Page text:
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Dixon v. Dixon

Dec 11, 1909
76 N.J. Eq. 364 (Ch. Div. 1909)




R. V. Lindahury and J. Holmes, for petitioner. Gilbert Collins, for defendant.

Action by William H. Dixon against Josephine T. Dixon. Plaintiff obtained a modification of a decree awarding the custody of children to defendant. Petition by plaintiff to punish defendant for contempt in disobeying the decree as modified. Denied.

See, also, 71 N. J. Eq. 281, 71 Atl. 1133.

R. V. Lindahury and J. Holmes, for petitioner. Gilbert Collins, for defendant.

STEVENS, V. C. This case comes up on petition. The petitioner asks the court to punish the defendant, Mrs. Dixon, for her contempt in disobeying an order, made July 24, 1907, which directed that the two children of petitioner and defendant, whose custody was continued in defendant, should be sent with their nurse to visit their father two months in each year; one month during the summer or early autumn at his country home in Pittsfield, Mass., and one month during the winter at his home in New York City. The petitioner also asks that the general custody of the children be transferred to him.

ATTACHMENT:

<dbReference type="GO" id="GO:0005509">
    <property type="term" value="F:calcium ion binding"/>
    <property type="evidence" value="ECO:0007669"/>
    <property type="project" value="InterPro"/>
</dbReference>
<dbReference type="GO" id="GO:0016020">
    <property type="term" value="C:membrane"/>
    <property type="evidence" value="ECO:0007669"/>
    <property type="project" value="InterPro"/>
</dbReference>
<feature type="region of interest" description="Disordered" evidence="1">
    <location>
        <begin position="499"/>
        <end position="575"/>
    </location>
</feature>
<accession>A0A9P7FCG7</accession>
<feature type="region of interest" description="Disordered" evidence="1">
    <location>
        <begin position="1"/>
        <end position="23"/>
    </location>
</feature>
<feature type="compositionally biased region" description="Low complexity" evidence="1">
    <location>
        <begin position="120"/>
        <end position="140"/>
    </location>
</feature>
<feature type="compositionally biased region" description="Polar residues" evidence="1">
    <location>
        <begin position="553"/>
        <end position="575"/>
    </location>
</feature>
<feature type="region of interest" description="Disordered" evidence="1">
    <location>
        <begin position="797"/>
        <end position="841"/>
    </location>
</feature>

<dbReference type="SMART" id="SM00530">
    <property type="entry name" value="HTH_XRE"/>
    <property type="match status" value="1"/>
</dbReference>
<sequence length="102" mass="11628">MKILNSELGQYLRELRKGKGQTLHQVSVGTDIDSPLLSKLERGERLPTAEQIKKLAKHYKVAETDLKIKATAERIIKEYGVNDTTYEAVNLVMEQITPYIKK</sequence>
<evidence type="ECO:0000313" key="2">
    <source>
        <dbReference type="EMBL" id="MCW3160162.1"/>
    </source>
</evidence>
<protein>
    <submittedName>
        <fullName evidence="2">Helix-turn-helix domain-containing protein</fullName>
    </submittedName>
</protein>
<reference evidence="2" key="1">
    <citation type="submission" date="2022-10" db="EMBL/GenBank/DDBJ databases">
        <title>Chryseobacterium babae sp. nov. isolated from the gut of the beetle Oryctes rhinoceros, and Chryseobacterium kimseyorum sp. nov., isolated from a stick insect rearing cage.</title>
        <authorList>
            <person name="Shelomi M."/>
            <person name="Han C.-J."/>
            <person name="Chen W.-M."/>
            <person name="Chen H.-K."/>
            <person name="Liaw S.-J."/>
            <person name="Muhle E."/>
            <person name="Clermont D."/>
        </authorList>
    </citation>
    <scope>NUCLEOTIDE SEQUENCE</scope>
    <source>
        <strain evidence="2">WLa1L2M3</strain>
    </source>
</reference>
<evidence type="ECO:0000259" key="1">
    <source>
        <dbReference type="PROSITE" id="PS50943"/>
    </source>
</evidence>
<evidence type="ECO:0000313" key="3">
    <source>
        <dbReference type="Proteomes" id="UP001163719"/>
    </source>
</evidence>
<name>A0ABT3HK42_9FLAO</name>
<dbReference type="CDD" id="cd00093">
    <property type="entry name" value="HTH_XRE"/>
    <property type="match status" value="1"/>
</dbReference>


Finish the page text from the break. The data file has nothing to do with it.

At the time of the institution of this proceeding by the father, in June, 1905, he was living in New York, and his wife, the defendant, was living separate from him, in New Jersey. The children were then two and three years old. Their custody was awarded to the mother, but the father was given the right to visit them. After that the mother went to Maine, and on the father's application the original order was modified by that of July 24, 1907. Mrs. Dixon's answer to the present application is that the order last mentioned has been superseded by an order in a divorce suit instituted by her in Maine, made on August 30, 1909, awarding the sole custody of the children, pendente lite, to her. The original order of this court was appealed from and affirmed. Dixon v. Dixon, 71 N. J. Eq. 281, 71 Atl. 1133. The second order, made after careful consideration of the question then raised, was acquiesced in and obeyed until the Maine divorce proceeding was instituted. That question was whether this court continued to have Jurisdiction over the children after they had been taken by their mother to Maine. The decision was in favor of the jurisdiction. 72 N, J. Eq. 588, 66 Atl. 597. The question now to be considered is twofold. First, is the order of July 24, 1907, entitled to full faith and credit under the federal Constitution? Second, if it is, does the subsequent order of the justice of the Supreme Court of Maine supersede it?